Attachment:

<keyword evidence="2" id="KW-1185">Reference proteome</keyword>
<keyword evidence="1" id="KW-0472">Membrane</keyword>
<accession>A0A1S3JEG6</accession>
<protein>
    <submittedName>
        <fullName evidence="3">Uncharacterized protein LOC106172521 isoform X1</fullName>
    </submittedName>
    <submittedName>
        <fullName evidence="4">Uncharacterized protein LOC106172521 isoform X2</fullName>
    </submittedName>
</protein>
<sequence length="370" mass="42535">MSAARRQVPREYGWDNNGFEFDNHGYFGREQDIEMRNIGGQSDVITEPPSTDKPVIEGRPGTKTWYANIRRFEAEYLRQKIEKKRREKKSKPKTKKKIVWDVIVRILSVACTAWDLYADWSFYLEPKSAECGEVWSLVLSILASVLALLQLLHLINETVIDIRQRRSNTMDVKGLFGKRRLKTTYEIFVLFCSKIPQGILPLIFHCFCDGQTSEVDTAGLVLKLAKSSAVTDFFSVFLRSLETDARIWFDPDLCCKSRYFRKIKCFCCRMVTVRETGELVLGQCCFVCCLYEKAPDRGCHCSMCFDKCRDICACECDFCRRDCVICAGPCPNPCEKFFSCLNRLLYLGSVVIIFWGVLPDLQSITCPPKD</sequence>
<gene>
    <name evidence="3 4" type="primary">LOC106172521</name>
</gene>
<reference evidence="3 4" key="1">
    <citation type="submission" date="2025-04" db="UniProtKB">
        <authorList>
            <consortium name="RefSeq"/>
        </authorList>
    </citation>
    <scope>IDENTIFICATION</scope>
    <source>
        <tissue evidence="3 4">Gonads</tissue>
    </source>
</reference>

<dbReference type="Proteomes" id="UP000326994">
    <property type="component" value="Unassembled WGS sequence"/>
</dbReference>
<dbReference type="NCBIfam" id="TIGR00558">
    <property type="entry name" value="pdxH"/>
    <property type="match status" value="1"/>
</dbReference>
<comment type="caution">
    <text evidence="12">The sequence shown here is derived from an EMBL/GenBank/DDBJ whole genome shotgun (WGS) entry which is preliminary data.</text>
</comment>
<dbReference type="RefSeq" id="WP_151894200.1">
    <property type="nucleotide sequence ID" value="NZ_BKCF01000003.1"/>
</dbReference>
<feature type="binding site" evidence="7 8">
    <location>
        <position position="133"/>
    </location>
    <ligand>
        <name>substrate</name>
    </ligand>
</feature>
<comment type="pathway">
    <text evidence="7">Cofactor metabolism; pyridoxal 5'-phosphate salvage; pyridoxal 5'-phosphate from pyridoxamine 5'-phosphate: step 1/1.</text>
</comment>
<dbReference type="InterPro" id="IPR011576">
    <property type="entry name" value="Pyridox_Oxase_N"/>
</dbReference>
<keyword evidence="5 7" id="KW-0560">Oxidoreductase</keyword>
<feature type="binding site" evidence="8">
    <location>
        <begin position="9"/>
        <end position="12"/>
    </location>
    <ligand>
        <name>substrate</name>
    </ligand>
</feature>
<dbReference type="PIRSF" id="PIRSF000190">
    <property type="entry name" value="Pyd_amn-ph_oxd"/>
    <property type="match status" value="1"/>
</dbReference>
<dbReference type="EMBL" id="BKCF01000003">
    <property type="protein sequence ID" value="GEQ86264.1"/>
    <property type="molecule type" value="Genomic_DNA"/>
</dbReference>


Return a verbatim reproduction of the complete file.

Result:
<keyword evidence="2" id="KW-1185">Reference proteome</keyword>
<keyword evidence="1" id="KW-0472">Membrane</keyword>
<accession>A0A1S3JEG6</accession>
<protein>
    <submittedName>
        <fullName evidence="3">Uncharacterized protein LOC106172521 isoform X1</fullName>
    </submittedName>
    <submittedName>
        <fullName evidence="4">Uncharacterized protein LOC106172521 isoform X2</fullName>
    </submittedName>
</protein>
<sequence length="370" mass="42535">MSAARRQVPREYGWDNNGFEFDNHGYFGREQDIEMRNIGGQSDVITEPPSTDKPVIEGRPGTKTWYANIRRFEAEYLRQKIEKKRREKKSKPKTKKKIVWDVIVRILSVACTAWDLYADWSFYLEPKSAECGEVWSLVLSILASVLALLQLLHLINETVIDIRQRRSNTMDVKGLFGKRRLKTTYEIFVLFCSKIPQGILPLIFHCFCDGQTSEVDTAGLVLKLAKSSAVTDFFSVFLRSLETDARIWFDPDLCCKSRYFRKIKCFCCRMVTVRETGELVLGQCCFVCCLYEKAPDRGCHCSMCFDKCRDICACECDFCRRDCVICAGPCPNPCEKFFSCLNRLLYLGSVVIIFWGVLPDLQSITCPPKD</sequence>
<gene>
    <name evidence="3 4" type="primary">LOC106172521</name>
</gene>
<reference evidence="3 4" key="1">
    <citation type="submission" date="2025-04" db="UniProtKB">
        <authorList>
            <consortium name="RefSeq"/>
        </authorList>
    </citation>
    <scope>IDENTIFICATION</scope>
    <source>
        <tissue evidence="3 4">Gonads</tissue>
    </source>
</reference>

<dbReference type="Proteomes" id="UP000326994">
    <property type="component" value="Unassembled WGS sequence"/>
</dbReference>
<dbReference type="NCBIfam" id="TIGR00558">
    <property type="entry name" value="pdxH"/>
    <property type="match status" value="1"/>
</dbReference>
<comment type="caution">
    <text evidence="12">The sequence shown here is derived from an EMBL/GenBank/DDBJ whole genome shotgun (WGS) entry which is preliminary data.</text>
</comment>
<dbReference type="RefSeq" id="WP_151894200.1">
    <property type="nucleotide sequence ID" value="NZ_BKCF01000003.1"/>
</dbReference>
<feature type="binding site" evidence="7 8">
    <location>
        <position position="133"/>
    </location>
    <ligand>
        <name>substrate</name>
    </ligand>
</feature>
<comment type="pathway">
    <text evidence="7">Cofactor metabolism; pyridoxal 5'-phosphate salvage; pyridoxal 5'-phosphate from pyridoxamine 5'-phosphate: step 1/1.</text>
</comment>
<dbReference type="InterPro" id="IPR011576">
    <property type="entry name" value="Pyridox_Oxase_N"/>
</dbReference>
<keyword evidence="5 7" id="KW-0560">Oxidoreductase</keyword>
<feature type="binding site" evidence="8">
    <location>
        <begin position="9"/>
        <end position="12"/>
    </location>
    <ligand>
        <name>substrate</name>
    </ligand>
</feature>
<dbReference type="PIRSF" id="PIRSF000190">
    <property type="entry name" value="Pyd_amn-ph_oxd"/>
    <property type="match status" value="1"/>
</dbReference>
<dbReference type="EMBL" id="BKCF01000003">
    <property type="protein sequence ID" value="GEQ86264.1"/>
    <property type="molecule type" value="Genomic_DNA"/>
</dbReference>